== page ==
Wednesday, February 24, 2016

No, My Son Is Not Lucky

It seems to be inevitable that when people find out that my husband and I adopted our son, we hear comments like "he's so lucky he got you" or "what a lucky boy to have you for parents."

While I know that these comments come from a genuine positive place of recognition of our (mostly) happy little family and I'm flattered that people notice that our parenting skills do rock, phrases like these make me cringe on the inside, even if I do a good job of hiding that reaction from the one giving the "complement."

The truth is, my son is not lucky.

To call him lucky really denies some serious pain and grief that has already occurred in his little life. To call him lucky really denies that the first year and a half of his life was filled with sorrow that no child should ever endure.  To call him lucky really denies that even his time in utero was not healthy. To call him lucky really denies a huge part of his story that is not filled with care and joy and all the other things that babies need in order to survive and thrive.  To call him lucky really denies all of these events that will forever shape and form him, even if he cannot remember them.

Am I glad that we have him?  Yes.  Am I filled with joy every single day because he is my son?  Yes!  Am I glad that he chose us (because he really chose us just as much as we chose him)?  Yes, absolutely!  Are we lucky?  Sure, in some ways we are, in mostly the same ways other families are, but it's not luck or God's blessing that brought us together.  

We were brought together because some adults who were not really ready to have a child, or raise a child, or care for a child (because they couldn't even take care of themselves) had a child.  We were brought together because some other adults (doctors, nurses, and a whole team of medical staff) intervened so that my son would have fighting chance.  We were brought together because some other adults (Children and Youth Services) realized that my son's situation was dire enough to have him removed from that situation. We were brought together because some other adults took our son into their home for a temporary time to be his parents (his foster family) and help him start getting the care and love that he so desperately needed and deserved.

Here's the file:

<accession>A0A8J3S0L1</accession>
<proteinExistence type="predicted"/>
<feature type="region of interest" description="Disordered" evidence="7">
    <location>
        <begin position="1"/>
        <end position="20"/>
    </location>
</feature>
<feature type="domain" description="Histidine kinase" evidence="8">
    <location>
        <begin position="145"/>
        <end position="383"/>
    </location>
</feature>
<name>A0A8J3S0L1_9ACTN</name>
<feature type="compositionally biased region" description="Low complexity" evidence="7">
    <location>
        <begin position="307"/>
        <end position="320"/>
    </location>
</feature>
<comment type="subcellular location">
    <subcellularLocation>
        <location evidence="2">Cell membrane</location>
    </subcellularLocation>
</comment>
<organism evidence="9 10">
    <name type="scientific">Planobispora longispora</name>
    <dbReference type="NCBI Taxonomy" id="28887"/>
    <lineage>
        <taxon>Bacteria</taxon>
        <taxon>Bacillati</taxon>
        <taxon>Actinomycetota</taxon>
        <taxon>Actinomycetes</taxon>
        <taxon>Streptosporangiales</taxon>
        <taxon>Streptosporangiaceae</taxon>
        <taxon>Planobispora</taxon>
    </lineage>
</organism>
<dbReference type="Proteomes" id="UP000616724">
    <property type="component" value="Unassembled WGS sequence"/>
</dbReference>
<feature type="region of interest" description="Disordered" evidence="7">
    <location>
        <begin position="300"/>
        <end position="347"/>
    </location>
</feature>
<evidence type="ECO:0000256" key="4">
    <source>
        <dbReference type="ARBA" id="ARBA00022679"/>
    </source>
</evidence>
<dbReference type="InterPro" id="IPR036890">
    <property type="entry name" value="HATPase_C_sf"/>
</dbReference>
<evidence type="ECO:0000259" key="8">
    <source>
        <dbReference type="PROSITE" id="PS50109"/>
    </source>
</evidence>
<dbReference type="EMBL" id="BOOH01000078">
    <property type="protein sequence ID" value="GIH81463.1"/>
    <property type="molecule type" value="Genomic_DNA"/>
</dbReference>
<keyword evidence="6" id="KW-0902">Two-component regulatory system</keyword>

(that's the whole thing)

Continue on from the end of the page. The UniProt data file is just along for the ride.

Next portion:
We were brought together because the system in our country that is place to care for children in need worked and it worked relatively well, but within that short time before we were brought together by some really, really loving and compassionate adults who were making up for some really, really crappy decisions made by his birth parents, my son was far from lucky, he was far from blessed, he was in his own little hell that I carry in my heart always.  A hell that I couldn't protect him from because I wasn't his mommy then, a hell that no child should live through, a hell that does not make him lucky.

And so what is he?  He is a fighter.  He is brave beyond any words.  He is beautiful and artistic and sensitive and joyful. He also might be one of the strongest and most courageous people I know because he not only had the strength to save himself by surviving a terrible situation, but he also had the courage and the strength to learn to open up to love and to be loved by others.

So, if you're looking for the right words when in conversation with an adoptive family, try this, "thank you."  Thank you for living through the stress of adoption.  Thank you for working through the system to forge a family.  Thank you for bearing your own pain (because there might be A LOT of grief within the adoptive family too) and thank you for bearing your child's pain to be the loving parents that you are.

Adoptive families are not formed by luck, they usually formed by a lot of pain and heartbreak, but ultimately they are formed by love.

No, my son is not lucky, but he is loved beyond words.